It was a spectacular trip Up North. I hadn't realized how tired I was--from working so hard, trying to get all my work done while taking time off, and from driving all over the state doing talks and signings for the book. But once Up North, I relaxed. Napped every day for the first three days. One morning I took a nap before lunch. Yes, it's come to that. Bring me a cardigan and a lap shawl... I am old and feeble.
The weather was eerily spectacular, so warm and mild for mid-October. Clear blue skies every day but one; no rain; bright starry nights that were unseasonably warm. The moonlight shimmered on the black water.
Doug had found us a log cabin right on the shore of Lake Superior. You could hear the waves splashing against the rocks all day and all night; a soothing sound that I miss now that I am home. (And last night, in bed, tried to persuade myself that the whirring of the ceiling fan was actually the murmur of the lake.)
We strolled--"hiked" might be too vigorous a word--through the woods every day with the dogs. Riley raced around. Boscoe trotted along so well. We had planned to limit his walks to very short outings, but he was happy to be outside, and had no trouble at all.
The first day, we went ninety minutes. He was great. He was happy. He was frisky the next morning. So the second day, we went nearly two and a half hours. We gave him one day off--Doug and Riley took to the woods, and Boscoe and I stayed home and read. But Boscoe was back at it the next day. It was lovely lovely lovely to see him trotting along, even jumping over streams. (Yes, he fell a couple of times. But no harm done.)
So we glutted on the outdoors, and on naps, and on sunshine. And we glutted on books, too. I read, I think, seven books. Some novels--"Vestments," by a St. Paul author named John Reimringer, which I liked very much. It's the story of a priest struggling with his vows and his family, and it's intensely St. Paul. I could picture all the neighborhoods and the little divey bars and the dicey Frogtown neighborhood. It was a lovely read.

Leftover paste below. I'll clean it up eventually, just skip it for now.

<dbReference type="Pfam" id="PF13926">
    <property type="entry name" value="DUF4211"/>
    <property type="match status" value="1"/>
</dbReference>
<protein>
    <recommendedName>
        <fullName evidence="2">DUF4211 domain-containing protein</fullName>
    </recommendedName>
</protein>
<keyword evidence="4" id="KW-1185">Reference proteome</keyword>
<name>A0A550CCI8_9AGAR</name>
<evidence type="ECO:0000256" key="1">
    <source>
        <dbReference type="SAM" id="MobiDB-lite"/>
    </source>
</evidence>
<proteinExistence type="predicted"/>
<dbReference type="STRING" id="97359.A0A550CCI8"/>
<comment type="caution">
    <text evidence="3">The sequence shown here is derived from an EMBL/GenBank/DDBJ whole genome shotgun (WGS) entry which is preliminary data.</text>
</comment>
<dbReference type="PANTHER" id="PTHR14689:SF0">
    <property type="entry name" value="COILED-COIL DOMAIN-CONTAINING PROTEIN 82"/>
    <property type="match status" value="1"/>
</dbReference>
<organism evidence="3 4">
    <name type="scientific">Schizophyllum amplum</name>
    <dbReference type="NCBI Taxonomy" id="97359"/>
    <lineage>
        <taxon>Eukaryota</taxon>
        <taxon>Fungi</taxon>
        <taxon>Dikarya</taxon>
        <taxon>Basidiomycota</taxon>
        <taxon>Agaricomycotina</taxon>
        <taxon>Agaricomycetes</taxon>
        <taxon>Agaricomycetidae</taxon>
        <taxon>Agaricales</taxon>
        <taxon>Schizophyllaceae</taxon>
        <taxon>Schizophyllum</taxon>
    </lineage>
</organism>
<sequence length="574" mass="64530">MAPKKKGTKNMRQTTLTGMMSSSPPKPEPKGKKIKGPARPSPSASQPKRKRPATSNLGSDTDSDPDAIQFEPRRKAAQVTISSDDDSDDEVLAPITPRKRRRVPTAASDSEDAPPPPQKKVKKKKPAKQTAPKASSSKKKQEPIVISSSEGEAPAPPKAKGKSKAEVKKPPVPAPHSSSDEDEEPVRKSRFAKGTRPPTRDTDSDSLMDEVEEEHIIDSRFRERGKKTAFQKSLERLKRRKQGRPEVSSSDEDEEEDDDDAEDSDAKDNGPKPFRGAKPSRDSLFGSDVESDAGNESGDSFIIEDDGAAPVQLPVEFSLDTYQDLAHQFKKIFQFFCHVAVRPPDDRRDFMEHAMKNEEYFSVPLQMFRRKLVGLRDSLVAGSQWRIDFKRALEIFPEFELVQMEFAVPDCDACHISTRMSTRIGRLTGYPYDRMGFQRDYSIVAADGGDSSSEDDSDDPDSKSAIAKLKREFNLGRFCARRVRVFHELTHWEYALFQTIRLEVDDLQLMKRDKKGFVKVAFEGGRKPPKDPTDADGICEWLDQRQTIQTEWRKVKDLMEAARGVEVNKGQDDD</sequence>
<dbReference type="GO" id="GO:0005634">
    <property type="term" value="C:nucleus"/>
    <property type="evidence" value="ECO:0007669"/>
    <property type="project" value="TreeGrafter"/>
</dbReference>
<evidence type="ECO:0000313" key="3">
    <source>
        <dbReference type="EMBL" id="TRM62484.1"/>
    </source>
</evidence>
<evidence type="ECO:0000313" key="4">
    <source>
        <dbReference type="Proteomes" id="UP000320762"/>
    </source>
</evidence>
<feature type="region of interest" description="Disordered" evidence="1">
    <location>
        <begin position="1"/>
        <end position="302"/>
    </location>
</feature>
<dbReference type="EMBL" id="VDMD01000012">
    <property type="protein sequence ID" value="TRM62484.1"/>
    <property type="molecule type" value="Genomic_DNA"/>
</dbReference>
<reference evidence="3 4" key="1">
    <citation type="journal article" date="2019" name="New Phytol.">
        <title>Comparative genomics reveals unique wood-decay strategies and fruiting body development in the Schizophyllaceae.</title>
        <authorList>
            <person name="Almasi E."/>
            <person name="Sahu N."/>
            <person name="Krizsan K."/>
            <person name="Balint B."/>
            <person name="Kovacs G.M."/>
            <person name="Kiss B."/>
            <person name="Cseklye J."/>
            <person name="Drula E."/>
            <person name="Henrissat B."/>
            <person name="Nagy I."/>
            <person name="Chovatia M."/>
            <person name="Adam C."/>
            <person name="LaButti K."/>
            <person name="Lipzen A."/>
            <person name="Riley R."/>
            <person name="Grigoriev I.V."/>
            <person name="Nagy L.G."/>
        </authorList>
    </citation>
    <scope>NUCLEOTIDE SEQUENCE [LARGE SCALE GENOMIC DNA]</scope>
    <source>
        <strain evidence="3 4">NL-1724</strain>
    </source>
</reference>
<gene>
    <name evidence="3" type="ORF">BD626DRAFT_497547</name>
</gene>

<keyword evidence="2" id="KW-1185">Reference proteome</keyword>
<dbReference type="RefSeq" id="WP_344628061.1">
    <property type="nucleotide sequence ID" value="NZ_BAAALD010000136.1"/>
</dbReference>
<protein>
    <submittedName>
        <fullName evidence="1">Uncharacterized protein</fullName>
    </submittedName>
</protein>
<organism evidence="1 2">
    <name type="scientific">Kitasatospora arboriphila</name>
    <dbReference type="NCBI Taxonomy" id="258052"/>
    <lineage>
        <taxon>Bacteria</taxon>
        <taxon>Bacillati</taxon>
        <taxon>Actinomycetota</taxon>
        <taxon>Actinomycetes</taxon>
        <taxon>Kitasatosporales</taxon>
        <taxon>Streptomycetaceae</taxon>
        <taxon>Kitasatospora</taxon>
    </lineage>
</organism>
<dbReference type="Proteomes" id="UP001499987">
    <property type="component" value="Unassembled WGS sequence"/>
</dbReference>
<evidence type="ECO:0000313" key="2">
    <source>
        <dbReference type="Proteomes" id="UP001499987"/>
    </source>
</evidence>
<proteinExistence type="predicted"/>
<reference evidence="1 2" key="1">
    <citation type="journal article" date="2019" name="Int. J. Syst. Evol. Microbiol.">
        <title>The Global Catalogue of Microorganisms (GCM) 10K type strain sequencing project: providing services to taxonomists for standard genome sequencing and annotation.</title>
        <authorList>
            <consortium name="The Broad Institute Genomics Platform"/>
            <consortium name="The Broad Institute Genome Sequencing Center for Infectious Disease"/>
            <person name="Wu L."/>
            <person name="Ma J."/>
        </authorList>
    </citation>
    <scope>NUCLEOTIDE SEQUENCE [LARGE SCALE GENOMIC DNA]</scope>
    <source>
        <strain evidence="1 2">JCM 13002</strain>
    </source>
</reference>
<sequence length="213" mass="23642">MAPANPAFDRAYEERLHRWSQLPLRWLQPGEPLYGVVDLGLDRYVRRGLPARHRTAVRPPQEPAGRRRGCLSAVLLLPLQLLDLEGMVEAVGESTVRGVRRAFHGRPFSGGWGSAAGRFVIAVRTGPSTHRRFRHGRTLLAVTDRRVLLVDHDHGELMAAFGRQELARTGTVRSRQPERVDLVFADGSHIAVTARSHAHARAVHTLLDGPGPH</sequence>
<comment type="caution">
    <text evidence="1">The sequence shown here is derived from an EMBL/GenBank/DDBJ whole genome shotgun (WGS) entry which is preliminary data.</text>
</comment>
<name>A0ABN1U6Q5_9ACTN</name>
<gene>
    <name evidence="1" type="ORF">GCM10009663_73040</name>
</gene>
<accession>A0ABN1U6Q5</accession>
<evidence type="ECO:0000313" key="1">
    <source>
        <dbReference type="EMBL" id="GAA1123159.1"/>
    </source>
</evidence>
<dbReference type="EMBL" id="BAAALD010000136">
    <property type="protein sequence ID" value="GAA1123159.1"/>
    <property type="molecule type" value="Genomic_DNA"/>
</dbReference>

And "Wicked River: The Mississippi When it Last Ran Wild," was a spectacular book, written by a Chicago journalist who takes us down the Mississippi from the days of the explorers to the days when steamboats are phased out and the corps of engineers begins dredging to try to tame the wild river. It's filled with seedy colorful characters, and great stories, and it gave me a lot to think about. So well done.
I finished Lionel Shriver's "We Need to Talk About Kevin," which got more and more chilling until the ending absolutely astounded me and I had nightmares that night. It's not a horror book, not a mystery, but a skillful, brilliant novel, told in letters by a woman whose son has shot up his school. It's unflinching. I know the book got a lot of attention when it first came out, but I think Shriver is underrated and her books are more powerful and more tautly written than, say, that Mr. Franzen guy's.
I am about to leave for work. I am trying to keep the lake, and the sunshine, and the quiet in my head and my heart as I drive out into what will almost certainly be a busy and hectic day.